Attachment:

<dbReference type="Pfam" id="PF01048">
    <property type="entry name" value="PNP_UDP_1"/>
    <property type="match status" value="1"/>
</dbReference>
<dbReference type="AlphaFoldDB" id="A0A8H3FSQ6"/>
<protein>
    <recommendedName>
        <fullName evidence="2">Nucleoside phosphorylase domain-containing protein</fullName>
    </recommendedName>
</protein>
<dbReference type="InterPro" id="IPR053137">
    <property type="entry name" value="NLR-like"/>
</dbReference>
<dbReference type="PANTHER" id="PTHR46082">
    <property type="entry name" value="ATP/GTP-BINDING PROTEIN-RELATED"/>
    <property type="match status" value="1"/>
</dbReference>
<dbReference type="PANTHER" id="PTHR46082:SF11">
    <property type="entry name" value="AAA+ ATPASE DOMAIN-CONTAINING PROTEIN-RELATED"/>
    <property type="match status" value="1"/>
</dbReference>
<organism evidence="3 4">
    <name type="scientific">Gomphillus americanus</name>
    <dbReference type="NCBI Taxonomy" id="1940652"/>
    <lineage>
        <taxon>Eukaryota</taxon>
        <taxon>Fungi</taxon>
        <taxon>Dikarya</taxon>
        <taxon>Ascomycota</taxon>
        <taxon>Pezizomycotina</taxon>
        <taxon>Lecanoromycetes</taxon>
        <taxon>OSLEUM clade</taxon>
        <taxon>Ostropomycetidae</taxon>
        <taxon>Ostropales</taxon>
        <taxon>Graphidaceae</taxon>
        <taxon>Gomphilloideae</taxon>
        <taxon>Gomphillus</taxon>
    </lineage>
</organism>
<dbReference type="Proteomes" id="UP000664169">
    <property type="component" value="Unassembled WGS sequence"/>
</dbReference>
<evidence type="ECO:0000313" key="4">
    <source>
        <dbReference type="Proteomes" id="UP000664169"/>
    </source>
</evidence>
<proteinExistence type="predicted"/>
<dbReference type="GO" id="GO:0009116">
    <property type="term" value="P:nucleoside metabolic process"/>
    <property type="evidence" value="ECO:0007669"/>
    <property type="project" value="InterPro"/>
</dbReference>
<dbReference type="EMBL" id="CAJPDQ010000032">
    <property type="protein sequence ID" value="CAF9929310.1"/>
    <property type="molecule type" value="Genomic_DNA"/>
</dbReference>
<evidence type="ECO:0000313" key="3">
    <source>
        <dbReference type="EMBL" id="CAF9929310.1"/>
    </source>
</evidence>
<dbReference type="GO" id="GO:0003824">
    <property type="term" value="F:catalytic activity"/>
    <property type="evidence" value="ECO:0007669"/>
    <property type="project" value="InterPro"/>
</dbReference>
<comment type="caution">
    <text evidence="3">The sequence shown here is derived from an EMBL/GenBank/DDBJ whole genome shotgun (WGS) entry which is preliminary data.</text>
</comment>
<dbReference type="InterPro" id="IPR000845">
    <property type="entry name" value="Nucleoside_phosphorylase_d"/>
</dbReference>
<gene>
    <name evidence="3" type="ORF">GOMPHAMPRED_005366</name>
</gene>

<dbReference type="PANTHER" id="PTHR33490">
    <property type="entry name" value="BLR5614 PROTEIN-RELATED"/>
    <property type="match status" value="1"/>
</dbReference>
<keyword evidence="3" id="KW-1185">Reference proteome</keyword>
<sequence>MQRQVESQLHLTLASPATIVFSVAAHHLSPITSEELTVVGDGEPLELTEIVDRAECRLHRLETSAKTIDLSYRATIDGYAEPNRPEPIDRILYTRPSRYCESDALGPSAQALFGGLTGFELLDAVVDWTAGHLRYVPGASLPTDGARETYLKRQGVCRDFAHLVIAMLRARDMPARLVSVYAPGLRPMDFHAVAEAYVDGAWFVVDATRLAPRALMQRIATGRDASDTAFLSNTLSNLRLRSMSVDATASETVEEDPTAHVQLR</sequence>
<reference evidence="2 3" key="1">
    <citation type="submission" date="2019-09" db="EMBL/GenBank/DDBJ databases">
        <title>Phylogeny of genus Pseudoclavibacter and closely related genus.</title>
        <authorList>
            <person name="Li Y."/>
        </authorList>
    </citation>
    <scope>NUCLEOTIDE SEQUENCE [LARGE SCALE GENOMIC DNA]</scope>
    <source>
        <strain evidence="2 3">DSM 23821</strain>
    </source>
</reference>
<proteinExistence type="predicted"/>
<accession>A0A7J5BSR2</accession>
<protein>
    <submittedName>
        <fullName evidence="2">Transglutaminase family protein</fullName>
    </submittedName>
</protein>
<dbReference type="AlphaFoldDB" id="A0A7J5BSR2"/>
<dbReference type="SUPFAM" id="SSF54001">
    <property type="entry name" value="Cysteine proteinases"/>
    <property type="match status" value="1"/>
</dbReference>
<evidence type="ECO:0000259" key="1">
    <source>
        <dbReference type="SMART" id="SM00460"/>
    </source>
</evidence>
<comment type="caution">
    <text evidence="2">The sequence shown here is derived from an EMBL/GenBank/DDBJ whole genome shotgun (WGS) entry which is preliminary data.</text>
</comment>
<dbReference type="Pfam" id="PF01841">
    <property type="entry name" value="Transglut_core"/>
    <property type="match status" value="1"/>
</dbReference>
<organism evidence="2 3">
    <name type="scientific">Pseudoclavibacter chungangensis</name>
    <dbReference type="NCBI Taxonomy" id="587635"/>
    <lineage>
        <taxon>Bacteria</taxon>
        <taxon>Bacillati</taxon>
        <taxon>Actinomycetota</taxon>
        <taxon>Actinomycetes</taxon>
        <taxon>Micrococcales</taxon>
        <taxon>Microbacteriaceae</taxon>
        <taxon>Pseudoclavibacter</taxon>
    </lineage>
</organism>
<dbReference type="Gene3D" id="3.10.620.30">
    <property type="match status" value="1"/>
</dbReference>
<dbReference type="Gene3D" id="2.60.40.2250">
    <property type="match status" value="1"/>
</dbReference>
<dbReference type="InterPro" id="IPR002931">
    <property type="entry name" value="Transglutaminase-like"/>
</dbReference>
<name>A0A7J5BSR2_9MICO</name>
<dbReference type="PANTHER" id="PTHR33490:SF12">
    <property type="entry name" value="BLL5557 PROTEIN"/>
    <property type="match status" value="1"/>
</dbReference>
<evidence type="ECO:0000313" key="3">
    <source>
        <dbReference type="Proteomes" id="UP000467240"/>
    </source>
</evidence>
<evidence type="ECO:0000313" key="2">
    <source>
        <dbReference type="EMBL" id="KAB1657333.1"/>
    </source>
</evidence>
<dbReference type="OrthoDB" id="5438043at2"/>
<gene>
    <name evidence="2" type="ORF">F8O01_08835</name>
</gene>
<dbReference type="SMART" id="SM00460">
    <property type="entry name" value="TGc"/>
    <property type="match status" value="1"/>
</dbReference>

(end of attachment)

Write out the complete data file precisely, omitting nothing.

<dbReference type="Pfam" id="PF01048">
    <property type="entry name" value="PNP_UDP_1"/>
    <property type="match status" value="1"/>
</dbReference>
<dbReference type="AlphaFoldDB" id="A0A8H3FSQ6"/>
<protein>
    <recommendedName>
        <fullName evidence="2">Nucleoside phosphorylase domain-containing protein</fullName>
    </recommendedName>
</protein>
<dbReference type="InterPro" id="IPR053137">
    <property type="entry name" value="NLR-like"/>
</dbReference>
<dbReference type="PANTHER" id="PTHR46082">
    <property type="entry name" value="ATP/GTP-BINDING PROTEIN-RELATED"/>
    <property type="match status" value="1"/>
</dbReference>
<dbReference type="PANTHER" id="PTHR46082:SF11">
    <property type="entry name" value="AAA+ ATPASE DOMAIN-CONTAINING PROTEIN-RELATED"/>
    <property type="match status" value="1"/>
</dbReference>
<organism evidence="3 4">
    <name type="scientific">Gomphillus americanus</name>
    <dbReference type="NCBI Taxonomy" id="1940652"/>
    <lineage>
        <taxon>Eukaryota</taxon>
        <taxon>Fungi</taxon>
        <taxon>Dikarya</taxon>
        <taxon>Ascomycota</taxon>
        <taxon>Pezizomycotina</taxon>
        <taxon>Lecanoromycetes</taxon>
        <taxon>OSLEUM clade</taxon>
        <taxon>Ostropomycetidae</taxon>
        <taxon>Ostropales</taxon>
        <taxon>Graphidaceae</taxon>
        <taxon>Gomphilloideae</taxon>
        <taxon>Gomphillus</taxon>
    </lineage>
</organism>
<dbReference type="Proteomes" id="UP000664169">
    <property type="component" value="Unassembled WGS sequence"/>
</dbReference>
<evidence type="ECO:0000313" key="4">
    <source>
        <dbReference type="Proteomes" id="UP000664169"/>
    </source>
</evidence>
<proteinExistence type="predicted"/>
<dbReference type="GO" id="GO:0009116">
    <property type="term" value="P:nucleoside metabolic process"/>
    <property type="evidence" value="ECO:0007669"/>
    <property type="project" value="InterPro"/>
</dbReference>
<dbReference type="EMBL" id="CAJPDQ010000032">
    <property type="protein sequence ID" value="CAF9929310.1"/>
    <property type="molecule type" value="Genomic_DNA"/>
</dbReference>
<evidence type="ECO:0000313" key="3">
    <source>
        <dbReference type="EMBL" id="CAF9929310.1"/>
    </source>
</evidence>
<dbReference type="GO" id="GO:0003824">
    <property type="term" value="F:catalytic activity"/>
    <property type="evidence" value="ECO:0007669"/>
    <property type="project" value="InterPro"/>
</dbReference>
<comment type="caution">
    <text evidence="3">The sequence shown here is derived from an EMBL/GenBank/DDBJ whole genome shotgun (WGS) entry which is preliminary data.</text>
</comment>
<dbReference type="InterPro" id="IPR000845">
    <property type="entry name" value="Nucleoside_phosphorylase_d"/>
</dbReference>
<gene>
    <name evidence="3" type="ORF">GOMPHAMPRED_005366</name>
</gene>

<dbReference type="PANTHER" id="PTHR33490">
    <property type="entry name" value="BLR5614 PROTEIN-RELATED"/>
    <property type="match status" value="1"/>
</dbReference>
<keyword evidence="3" id="KW-1185">Reference proteome</keyword>
<sequence>MQRQVESQLHLTLASPATIVFSVAAHHLSPITSEELTVVGDGEPLELTEIVDRAECRLHRLETSAKTIDLSYRATIDGYAEPNRPEPIDRILYTRPSRYCESDALGPSAQALFGGLTGFELLDAVVDWTAGHLRYVPGASLPTDGARETYLKRQGVCRDFAHLVIAMLRARDMPARLVSVYAPGLRPMDFHAVAEAYVDGAWFVVDATRLAPRALMQRIATGRDASDTAFLSNTLSNLRLRSMSVDATASETVEEDPTAHVQLR</sequence>
<reference evidence="2 3" key="1">
    <citation type="submission" date="2019-09" db="EMBL/GenBank/DDBJ databases">
        <title>Phylogeny of genus Pseudoclavibacter and closely related genus.</title>
        <authorList>
            <person name="Li Y."/>
        </authorList>
    </citation>
    <scope>NUCLEOTIDE SEQUENCE [LARGE SCALE GENOMIC DNA]</scope>
    <source>
        <strain evidence="2 3">DSM 23821</strain>
    </source>
</reference>
<proteinExistence type="predicted"/>
<accession>A0A7J5BSR2</accession>
<protein>
    <submittedName>
        <fullName evidence="2">Transglutaminase family protein</fullName>
    </submittedName>
</protein>
<dbReference type="AlphaFoldDB" id="A0A7J5BSR2"/>
<dbReference type="SUPFAM" id="SSF54001">
    <property type="entry name" value="Cysteine proteinases"/>
    <property type="match status" value="1"/>
</dbReference>
<evidence type="ECO:0000259" key="1">
    <source>
        <dbReference type="SMART" id="SM00460"/>
    </source>
</evidence>
<comment type="caution">
    <text evidence="2">The sequence shown here is derived from an EMBL/GenBank/DDBJ whole genome shotgun (WGS) entry which is preliminary data.</text>
</comment>
<dbReference type="Pfam" id="PF01841">
    <property type="entry name" value="Transglut_core"/>
    <property type="match status" value="1"/>
</dbReference>
<organism evidence="2 3">
    <name type="scientific">Pseudoclavibacter chungangensis</name>
    <dbReference type="NCBI Taxonomy" id="587635"/>
    <lineage>
        <taxon>Bacteria</taxon>
        <taxon>Bacillati</taxon>
        <taxon>Actinomycetota</taxon>
        <taxon>Actinomycetes</taxon>
        <taxon>Micrococcales</taxon>
        <taxon>Microbacteriaceae</taxon>
        <taxon>Pseudoclavibacter</taxon>
    </lineage>
</organism>
<dbReference type="Gene3D" id="3.10.620.30">
    <property type="match status" value="1"/>
</dbReference>
<dbReference type="Gene3D" id="2.60.40.2250">
    <property type="match status" value="1"/>
</dbReference>
<dbReference type="InterPro" id="IPR002931">
    <property type="entry name" value="Transglutaminase-like"/>
</dbReference>
<name>A0A7J5BSR2_9MICO</name>
<dbReference type="PANTHER" id="PTHR33490:SF12">
    <property type="entry name" value="BLL5557 PROTEIN"/>
    <property type="match status" value="1"/>
</dbReference>
<evidence type="ECO:0000313" key="3">
    <source>
        <dbReference type="Proteomes" id="UP000467240"/>
    </source>
</evidence>
<evidence type="ECO:0000313" key="2">
    <source>
        <dbReference type="EMBL" id="KAB1657333.1"/>
    </source>
</evidence>
<dbReference type="OrthoDB" id="5438043at2"/>
<gene>
    <name evidence="2" type="ORF">F8O01_08835</name>
</gene>
<dbReference type="SMART" id="SM00460">
    <property type="entry name" value="TGc"/>
    <property type="match status" value="1"/>
</dbReference>